Do the Opposite #41 - Your Money or Your Life, DuckDuckGo, Color Blindness, Sleeping Well

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Your Money or Your Life

I've continued to read a lot about personal finance, FIRE (Financial Independence / Retire Early) this past week. I've actually started reading Mr Money Mustache's blog from the very beginning (articles dating to 2011). Yes, once I get obsessed about something I can't stop.

I've been making some changes to my personal finance as I read the books/articles, which includes a big cut in spending and a focus on saving.



I'm finishing up a book called "Your Money or Your Life" by Vicki Robin and Joe Dominguez - listening to the audio-book on Scribd (Get 2 months of reading for free by using this link. Disclaimer: if you get 2 months for free, I will also get a month for free: win-win :) The book talks about financial independence, but also covers emotional and psychological topics that are always tightly coupled with money beliefs and habits. Vicki and Joe teach us that money is "life energy" and that each time you buy something, you need to think about it's value in terms of your life energy spent.

For example, let's say you earn $30 per hour and you want to buy a USB flash drive for $60. That means you are spending 2 hours of your life energy (the life energy it took you to earn that money) on the flash drive. This might be a good deal or a bad deal, depending on your needs, beliefs and more.

Another cool term I got from the book is "Gazingus Pin". It's an item that doesn't bring you much value but when you see it in the store you always buy it. For different people Gazingus Pins are different. For you it might be the USB flash drives I've mentioned above. You just can't not buy one when you see it being sold at a good price, because you think - "I can't go wrong with this purchase; there is always a need for a flash drive". For me, personally, at various points of my life, my Gazingus Pins were t-shirts with prints on them and books. I have a lot of books that I've purchased, read 10-15 pages and never opened again (yet).

All in all, "Your Money or Your Life" is absolutely amazing at teaching you to think about your financial choices and why you make them, as well as educating you on personal finance matters.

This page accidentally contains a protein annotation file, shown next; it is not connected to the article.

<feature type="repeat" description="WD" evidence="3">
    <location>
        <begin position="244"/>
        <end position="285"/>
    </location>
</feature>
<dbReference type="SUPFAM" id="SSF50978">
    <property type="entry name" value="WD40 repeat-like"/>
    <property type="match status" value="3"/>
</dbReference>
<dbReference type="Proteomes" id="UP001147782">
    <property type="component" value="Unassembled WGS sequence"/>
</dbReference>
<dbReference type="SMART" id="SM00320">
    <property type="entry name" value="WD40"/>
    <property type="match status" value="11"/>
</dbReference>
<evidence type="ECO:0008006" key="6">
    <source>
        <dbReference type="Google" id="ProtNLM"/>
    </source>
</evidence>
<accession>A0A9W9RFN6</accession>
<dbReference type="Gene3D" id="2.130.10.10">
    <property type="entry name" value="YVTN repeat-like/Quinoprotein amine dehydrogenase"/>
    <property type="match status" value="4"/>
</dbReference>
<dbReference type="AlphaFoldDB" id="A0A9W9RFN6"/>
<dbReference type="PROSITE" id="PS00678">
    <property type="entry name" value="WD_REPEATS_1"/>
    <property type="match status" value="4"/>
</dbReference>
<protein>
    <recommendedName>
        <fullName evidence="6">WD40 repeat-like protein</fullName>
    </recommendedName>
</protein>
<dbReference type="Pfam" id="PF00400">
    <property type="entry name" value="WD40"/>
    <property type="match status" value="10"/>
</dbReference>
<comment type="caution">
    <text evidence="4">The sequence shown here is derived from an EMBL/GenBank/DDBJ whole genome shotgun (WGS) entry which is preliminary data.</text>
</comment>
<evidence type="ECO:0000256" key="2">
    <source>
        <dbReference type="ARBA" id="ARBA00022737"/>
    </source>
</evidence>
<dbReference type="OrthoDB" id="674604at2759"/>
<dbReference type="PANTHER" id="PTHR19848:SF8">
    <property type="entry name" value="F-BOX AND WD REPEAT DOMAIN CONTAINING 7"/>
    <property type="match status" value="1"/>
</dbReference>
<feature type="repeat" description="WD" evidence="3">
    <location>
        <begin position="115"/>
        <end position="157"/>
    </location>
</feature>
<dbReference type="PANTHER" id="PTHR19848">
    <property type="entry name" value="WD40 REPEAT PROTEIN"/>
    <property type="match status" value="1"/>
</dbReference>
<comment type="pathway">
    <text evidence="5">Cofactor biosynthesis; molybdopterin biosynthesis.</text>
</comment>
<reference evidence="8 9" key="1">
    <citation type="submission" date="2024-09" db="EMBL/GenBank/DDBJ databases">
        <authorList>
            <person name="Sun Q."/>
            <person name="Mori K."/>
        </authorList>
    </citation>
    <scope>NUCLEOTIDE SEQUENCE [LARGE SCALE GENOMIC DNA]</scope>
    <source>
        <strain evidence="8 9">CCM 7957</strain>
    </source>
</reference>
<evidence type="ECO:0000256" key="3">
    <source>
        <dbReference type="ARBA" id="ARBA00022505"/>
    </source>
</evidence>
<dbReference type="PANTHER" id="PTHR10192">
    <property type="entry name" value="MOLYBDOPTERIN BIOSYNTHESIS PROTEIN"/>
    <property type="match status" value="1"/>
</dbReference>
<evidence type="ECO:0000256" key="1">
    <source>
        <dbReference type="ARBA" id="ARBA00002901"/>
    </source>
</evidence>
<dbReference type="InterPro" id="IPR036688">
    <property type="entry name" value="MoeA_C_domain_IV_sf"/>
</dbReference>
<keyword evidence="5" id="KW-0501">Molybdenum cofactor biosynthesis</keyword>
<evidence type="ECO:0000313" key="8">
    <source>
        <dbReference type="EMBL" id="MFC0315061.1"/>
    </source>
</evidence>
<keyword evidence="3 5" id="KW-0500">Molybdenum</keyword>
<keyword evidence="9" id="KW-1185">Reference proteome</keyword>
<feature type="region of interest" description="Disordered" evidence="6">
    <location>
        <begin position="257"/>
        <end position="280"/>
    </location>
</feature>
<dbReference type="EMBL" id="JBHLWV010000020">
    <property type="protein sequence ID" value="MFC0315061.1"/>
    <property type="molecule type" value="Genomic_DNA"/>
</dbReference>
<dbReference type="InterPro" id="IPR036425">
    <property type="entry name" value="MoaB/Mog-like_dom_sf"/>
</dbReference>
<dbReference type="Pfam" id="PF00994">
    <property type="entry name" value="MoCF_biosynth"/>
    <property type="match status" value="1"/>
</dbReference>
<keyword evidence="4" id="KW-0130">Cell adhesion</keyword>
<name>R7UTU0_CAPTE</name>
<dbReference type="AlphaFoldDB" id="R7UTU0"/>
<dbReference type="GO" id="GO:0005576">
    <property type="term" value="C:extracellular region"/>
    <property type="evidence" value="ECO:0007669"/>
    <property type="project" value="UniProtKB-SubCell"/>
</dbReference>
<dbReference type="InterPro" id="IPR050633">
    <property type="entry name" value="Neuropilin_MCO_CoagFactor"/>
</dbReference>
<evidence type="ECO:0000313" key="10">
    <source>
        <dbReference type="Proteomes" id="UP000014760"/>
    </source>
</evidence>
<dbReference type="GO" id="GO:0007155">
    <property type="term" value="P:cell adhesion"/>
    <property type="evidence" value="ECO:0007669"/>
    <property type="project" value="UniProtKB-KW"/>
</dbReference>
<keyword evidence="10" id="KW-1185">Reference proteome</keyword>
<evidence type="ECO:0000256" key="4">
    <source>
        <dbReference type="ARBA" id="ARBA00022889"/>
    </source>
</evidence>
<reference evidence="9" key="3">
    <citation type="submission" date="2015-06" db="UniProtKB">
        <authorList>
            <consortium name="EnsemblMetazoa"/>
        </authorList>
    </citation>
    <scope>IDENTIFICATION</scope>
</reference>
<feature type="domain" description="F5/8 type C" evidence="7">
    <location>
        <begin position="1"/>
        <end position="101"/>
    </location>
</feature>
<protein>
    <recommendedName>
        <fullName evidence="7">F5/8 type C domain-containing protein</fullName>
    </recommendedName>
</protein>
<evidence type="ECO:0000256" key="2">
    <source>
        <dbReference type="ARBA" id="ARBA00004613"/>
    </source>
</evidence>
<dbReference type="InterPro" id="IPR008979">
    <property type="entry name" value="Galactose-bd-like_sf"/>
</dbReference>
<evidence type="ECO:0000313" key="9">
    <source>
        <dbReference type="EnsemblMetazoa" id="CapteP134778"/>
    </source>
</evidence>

I have a plan for the books I've purchased over the years: in the next year I plan to buy no new paper/digital books, but instead read the ones I have on my shelf. Then I will either keep them or get rid of them. :)

Articles:

1) "I Ditched Google for DuckDuckGo. Here's Why You Should Too" by James Temperton
I've switched to Mozilla Firefox from Google Chrome more than a year ago. I've tried to switch my default search engine from Google to DuckDuckGo around the same time as well, but that didn't stick - DuckDuckGo works amazingly well for regular searches I might do - for books, for specific people, events, website etc. However, when I tried using it for work related queries - looking up specific code related topics or error messages - it didn't do as good a job as Google did at the time. I am looking to give DuckDuckGo another chance though. I'd love to gain the peace of mind associated with knowing that all my queries are not being tracked to sell me more stuff I don't need with targeted ads.

2) "The Best Thing You Can Do for Your Health: Sleep Well" by Matthew Walker
This is something I really need to internalize. One of my intentions for the upcoming year is to structure my days so that I get more sleep. Nowadays I definitely feel the difference between 5 and 7 hours of sleep and it's huge. I highly recommend reading this article by Matthew to get "more reasons" to make changes in your life if you are, like me, not getting enough sleep.

3) "Man Who Ate $120,000 Art Banana Said He Would've Done It Sooner, But Wasn't Hungry Yet" by David K. Li and Adam Reiss
The title speaks for itself :) Sharing this in case you haven't heard this hilarious news item that happened this week.

Videos:

How Color Blindness Works | Human Interests
Way more people than you think are affected with color blindness. There are many different types of color blindness, all of which affect the color perception differently. Often the color bilnd people are not aware they are color blind until later in life. I highly recommend this video for the quality and depth of the material shared on the subject, as well as for the immersive experiences of what it would be like to see the world through 'the lens' of different types of color blindness - so that we can at least briefly imagine what it's like. You probably do have at least one person you know who is color blind. I know I do.

Resources:

Dark Reader - browser plugin

This has definitely the gem of the week for me. This plugin puts any websites you visit into a dark theme. It has lots of options, and you can set specific sites to use light theme for example. What makes this plugin great is how the colors that it switches to work together so well, even the accent colors. It's almost like it's intelligent. :)

Tweet that resonated with me

James Clear doesn't run out of gold.


Bonus tweet

Ethos:



Quotes:

"It has been my observation that most people get ahead during the time that others waste"
― Henry Ford

"As I grow older, I pay less attention to what people say. I just watch what they do."
― Andrew Carnegie
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Do the Opposite


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Keep doing the opposite,
Alex Kallaway
Website: dotheoppo.site
Twitter: twitter.com/ka11away